Meet the Multi-Talented Mitch Newman, Owner of Habitar Design and Stratagem Construction

Newman’s whirlwind journey from practicing physician to owner of multiple home industry businesses took him around the globe and back.

You can’t put Mitch Newman in a box. A physician by education, T-shirt salesman by necessity and writer by desire, Newman has traversed the world led only by his curiosity. He was running a theater company when he elected to take up real estate development, the family business. Now the owner of Chicago-based sister companies Habitar Design and Stratagem Construction, Newman draws upon skills gained at every previous career stop to embrace the challenges of running his businesses.

What led you to start a business in the design industry?
When I became a real estate developer, I set myself apart by delivering distinct, highly designed units. My theater background taught me to mesh well with creatives; my medical background taught me to be organized and grew my love for taking care of people. When the housing market crash of 2008 happened, I applied those skills to change direction from real estate development to running a design company and later, a construction company.

Where does your inspiration come from and how do you stay motivated?
There’s a few things that get me excited about the work I do, actually. First and foremost, it’s taking care of people and helping them through a complicated process. When they’re excited by the results, I have chills and am bursting with happiness. I’m really proud of being able to deliver aesthetically beautiful things that are well-built and will make my clients feel good every day. I love interesting design, so it’s great to walk into a place we worked on and see how beautiful the the design work has turned out.

I also love how running a business is a continuous education. As we strive to keep our customers and employees happier and do things better, we come across challenges that sometimes frighten me, but I take a lot of satisfaction as we learn and generate solutions.

How do you make Habitar Design and Stratagem Construction stand out in a saturated market?
Habitar Design is a full-service firm that can compete with anyone in the marketplace, but we stand out because of our integration of great design services with great construction services. Habitar coordinates with Stratagem to make the process from design to construction seamless. It allows us to to deliver our designs precisely and in a more controllable timeline while anticipating problems and designing around them cost-effectively and with strong construction support.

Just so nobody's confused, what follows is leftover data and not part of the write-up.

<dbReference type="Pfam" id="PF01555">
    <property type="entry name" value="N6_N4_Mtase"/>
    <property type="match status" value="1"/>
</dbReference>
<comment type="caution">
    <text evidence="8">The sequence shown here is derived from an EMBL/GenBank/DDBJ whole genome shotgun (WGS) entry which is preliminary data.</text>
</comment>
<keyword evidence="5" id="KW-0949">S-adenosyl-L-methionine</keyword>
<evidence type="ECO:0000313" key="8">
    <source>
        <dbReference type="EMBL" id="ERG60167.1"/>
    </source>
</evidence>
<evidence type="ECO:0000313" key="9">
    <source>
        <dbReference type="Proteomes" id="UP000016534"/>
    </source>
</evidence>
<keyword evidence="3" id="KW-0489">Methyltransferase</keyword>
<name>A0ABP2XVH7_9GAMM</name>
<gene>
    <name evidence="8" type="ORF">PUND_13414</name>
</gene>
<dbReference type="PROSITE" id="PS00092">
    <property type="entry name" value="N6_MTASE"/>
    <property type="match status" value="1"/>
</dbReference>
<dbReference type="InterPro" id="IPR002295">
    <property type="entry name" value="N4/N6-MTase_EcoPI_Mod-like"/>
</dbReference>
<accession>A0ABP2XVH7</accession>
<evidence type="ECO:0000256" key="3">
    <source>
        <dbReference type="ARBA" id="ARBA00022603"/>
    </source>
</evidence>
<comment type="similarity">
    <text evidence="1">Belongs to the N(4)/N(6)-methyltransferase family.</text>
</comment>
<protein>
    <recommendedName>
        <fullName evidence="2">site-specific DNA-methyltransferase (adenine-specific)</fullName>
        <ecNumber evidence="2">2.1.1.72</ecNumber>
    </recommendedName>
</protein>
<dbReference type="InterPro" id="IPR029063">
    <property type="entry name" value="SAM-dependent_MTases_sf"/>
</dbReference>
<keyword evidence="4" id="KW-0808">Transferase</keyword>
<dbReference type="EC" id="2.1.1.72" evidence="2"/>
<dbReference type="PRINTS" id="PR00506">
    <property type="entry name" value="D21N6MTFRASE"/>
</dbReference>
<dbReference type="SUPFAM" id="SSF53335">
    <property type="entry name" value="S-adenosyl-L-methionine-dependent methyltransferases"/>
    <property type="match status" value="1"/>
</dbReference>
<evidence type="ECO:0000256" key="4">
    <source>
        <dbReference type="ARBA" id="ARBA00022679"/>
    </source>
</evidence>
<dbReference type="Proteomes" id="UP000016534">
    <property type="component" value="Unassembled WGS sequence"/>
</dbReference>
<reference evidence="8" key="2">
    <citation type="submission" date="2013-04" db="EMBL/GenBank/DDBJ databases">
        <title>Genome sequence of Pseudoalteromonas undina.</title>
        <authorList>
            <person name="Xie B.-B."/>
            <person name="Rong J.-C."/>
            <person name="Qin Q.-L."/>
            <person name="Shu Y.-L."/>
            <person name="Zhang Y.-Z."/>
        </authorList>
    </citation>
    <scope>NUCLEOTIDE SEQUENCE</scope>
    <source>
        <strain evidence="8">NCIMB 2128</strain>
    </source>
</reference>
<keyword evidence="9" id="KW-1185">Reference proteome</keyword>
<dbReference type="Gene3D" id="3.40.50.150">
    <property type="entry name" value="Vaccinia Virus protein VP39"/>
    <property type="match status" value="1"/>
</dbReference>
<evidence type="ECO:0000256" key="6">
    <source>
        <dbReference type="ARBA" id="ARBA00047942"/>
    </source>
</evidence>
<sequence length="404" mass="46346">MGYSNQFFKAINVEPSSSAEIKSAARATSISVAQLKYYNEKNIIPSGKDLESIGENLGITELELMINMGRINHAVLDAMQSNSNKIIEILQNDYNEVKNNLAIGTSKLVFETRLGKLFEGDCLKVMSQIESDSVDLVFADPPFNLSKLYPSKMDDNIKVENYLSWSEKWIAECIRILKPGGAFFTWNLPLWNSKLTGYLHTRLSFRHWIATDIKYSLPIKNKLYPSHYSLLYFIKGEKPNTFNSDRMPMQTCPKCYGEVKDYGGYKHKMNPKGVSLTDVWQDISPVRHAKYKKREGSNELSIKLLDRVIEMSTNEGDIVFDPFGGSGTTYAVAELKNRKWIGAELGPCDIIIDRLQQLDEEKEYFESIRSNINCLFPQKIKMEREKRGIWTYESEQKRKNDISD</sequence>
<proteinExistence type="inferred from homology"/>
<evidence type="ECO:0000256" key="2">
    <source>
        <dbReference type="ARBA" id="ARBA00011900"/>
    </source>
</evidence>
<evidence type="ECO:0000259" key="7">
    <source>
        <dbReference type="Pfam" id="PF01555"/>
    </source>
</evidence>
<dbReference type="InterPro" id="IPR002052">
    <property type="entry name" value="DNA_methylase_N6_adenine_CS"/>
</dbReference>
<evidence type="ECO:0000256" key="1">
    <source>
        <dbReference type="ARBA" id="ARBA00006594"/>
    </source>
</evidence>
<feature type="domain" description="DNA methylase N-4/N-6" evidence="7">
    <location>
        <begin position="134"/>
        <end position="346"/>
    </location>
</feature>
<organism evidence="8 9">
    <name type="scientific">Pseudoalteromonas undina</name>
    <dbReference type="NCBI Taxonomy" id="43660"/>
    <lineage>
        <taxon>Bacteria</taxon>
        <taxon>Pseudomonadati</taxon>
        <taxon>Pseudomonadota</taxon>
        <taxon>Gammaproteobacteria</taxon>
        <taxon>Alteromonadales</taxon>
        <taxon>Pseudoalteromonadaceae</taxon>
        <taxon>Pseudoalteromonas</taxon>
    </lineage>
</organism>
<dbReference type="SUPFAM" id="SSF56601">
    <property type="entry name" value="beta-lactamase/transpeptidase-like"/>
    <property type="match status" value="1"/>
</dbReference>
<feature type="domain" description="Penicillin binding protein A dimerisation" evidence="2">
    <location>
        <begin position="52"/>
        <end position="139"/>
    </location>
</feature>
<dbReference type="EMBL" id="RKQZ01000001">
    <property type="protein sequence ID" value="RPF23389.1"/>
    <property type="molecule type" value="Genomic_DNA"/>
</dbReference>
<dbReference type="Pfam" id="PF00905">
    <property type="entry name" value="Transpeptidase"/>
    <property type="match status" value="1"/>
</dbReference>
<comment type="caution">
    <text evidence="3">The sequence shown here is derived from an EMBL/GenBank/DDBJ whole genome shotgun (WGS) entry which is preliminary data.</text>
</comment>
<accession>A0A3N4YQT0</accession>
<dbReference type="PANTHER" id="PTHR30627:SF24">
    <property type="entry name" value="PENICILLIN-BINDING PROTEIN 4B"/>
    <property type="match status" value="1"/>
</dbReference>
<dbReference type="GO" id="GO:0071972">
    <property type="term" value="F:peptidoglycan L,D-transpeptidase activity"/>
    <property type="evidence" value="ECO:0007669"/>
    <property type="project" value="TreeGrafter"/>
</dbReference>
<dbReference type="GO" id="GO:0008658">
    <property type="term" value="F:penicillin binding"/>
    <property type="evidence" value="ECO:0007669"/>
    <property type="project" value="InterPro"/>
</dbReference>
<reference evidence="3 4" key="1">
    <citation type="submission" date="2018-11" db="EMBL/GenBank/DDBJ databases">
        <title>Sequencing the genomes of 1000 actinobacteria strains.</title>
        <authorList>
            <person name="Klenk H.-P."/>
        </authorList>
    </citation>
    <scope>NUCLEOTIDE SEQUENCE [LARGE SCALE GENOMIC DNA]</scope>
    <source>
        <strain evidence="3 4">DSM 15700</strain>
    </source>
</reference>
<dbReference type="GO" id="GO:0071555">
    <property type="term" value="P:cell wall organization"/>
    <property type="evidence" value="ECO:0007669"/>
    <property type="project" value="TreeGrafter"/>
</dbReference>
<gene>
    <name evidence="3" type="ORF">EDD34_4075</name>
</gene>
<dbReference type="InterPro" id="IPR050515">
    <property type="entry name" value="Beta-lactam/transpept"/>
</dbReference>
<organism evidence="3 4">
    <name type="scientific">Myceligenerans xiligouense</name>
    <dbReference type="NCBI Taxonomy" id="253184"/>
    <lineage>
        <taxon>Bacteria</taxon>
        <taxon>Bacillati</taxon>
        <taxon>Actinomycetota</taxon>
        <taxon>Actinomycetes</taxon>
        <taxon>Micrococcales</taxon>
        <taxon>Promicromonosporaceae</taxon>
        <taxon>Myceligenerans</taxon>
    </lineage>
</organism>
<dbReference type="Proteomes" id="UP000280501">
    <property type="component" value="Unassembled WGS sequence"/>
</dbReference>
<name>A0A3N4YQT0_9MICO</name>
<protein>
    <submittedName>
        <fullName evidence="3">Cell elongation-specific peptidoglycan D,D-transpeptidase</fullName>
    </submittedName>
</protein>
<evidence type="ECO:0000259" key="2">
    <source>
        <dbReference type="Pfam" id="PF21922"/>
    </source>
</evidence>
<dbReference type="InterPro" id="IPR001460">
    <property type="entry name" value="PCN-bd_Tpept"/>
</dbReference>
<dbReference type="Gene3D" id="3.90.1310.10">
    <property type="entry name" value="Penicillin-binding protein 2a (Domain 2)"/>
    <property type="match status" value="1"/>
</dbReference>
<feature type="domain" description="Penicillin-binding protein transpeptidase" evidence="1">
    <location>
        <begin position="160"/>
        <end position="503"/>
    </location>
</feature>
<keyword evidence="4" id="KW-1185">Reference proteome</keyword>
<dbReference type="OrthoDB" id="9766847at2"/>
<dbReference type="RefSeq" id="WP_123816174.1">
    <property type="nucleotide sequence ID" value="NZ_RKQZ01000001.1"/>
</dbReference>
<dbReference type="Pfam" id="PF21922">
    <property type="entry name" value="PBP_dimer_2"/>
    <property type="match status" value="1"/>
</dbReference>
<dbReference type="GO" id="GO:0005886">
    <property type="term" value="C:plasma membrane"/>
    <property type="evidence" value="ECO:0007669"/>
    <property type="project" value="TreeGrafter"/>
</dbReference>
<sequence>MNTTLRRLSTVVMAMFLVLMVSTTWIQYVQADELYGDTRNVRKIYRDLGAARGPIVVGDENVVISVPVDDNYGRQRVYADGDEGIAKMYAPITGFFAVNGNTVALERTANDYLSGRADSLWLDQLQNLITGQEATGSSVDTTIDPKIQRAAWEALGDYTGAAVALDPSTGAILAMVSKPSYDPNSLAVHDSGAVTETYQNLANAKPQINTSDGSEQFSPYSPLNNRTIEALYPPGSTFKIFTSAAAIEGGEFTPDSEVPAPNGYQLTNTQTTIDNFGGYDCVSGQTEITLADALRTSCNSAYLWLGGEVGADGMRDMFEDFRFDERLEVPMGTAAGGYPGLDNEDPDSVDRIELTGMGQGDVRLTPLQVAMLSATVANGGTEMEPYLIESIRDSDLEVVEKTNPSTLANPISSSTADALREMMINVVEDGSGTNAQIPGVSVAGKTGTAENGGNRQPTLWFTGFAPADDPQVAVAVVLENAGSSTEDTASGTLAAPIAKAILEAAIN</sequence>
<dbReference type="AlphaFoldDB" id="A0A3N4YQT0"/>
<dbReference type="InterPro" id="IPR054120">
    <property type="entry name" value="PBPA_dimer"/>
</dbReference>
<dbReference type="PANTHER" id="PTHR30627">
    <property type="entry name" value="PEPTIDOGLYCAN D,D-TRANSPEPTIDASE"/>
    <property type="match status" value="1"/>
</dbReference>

In design-build, clients rarely have the range of choices that we can provide. For us, design is not supplemental service, it’s a core strength. For us, a comprehensive plan down to the wallpaper is essential to efficiency. Providing this dual service results in about 75 percent of our clients retaining us for both design and construction purposes.

What is Habitar’s design philosophy?
Our approach is organized, cooperative and unintimidating. We work to guide our clients, not tell them how their residence ought to be. Rather, we help them discover what’s important to them aesthetically and functionally, then make that work in their space. It can go through many iterations, as good creative processes can, and it gives our clients control resulting in a very high level of satisfaction.

What is the biggest challenge your industries are currently facing?
On the design side, I don’t think there are any. Some companies work remotely and others use artificial intelligence to design rooms to deliver results at a lower price point, but their customers aren’t usually our clients. Those services can’t provide design services or construction integration to compete with our offering.

On the construction side, there is a manpower shortage. There aren’t enough people entering the trades in the U.S. and the gap that was once filled by the immigrant labor force is dwindling. To combat this, we have an internship program to train capable, motivated individuals, but finding good candidates is always a challenge.

What's exciting about the future of the design industry and where do you see the most opportunity?
Technology is always providing opportunities to work more productively. Design and construction require a lot of database management and clear communication, and I think there’s still a lot of opportunity to better integrate design and production. I look forward to the day when programs will price our designs with greater accuracy and speed so we can turn bids around more quickly and spend more time with our clients.

What is your best piece of advice for someone looking to break into the design industry?
A lot of new designers send us portfolios with projects so abstract, it’s hard to get a sense of their aesthetic. New graduates should design a portfolio of bathrooms and kitchens in a program that will render them, like SketchUp or Chief Architect. We often ask prospective employees to design a kitchen in contemporary or traditional style based on a layout and design criterion we send them. I also think practice makes perfect and new designers should spend a few hours each week scanning the internet for ideas and then experiment until they really like what they’re doing.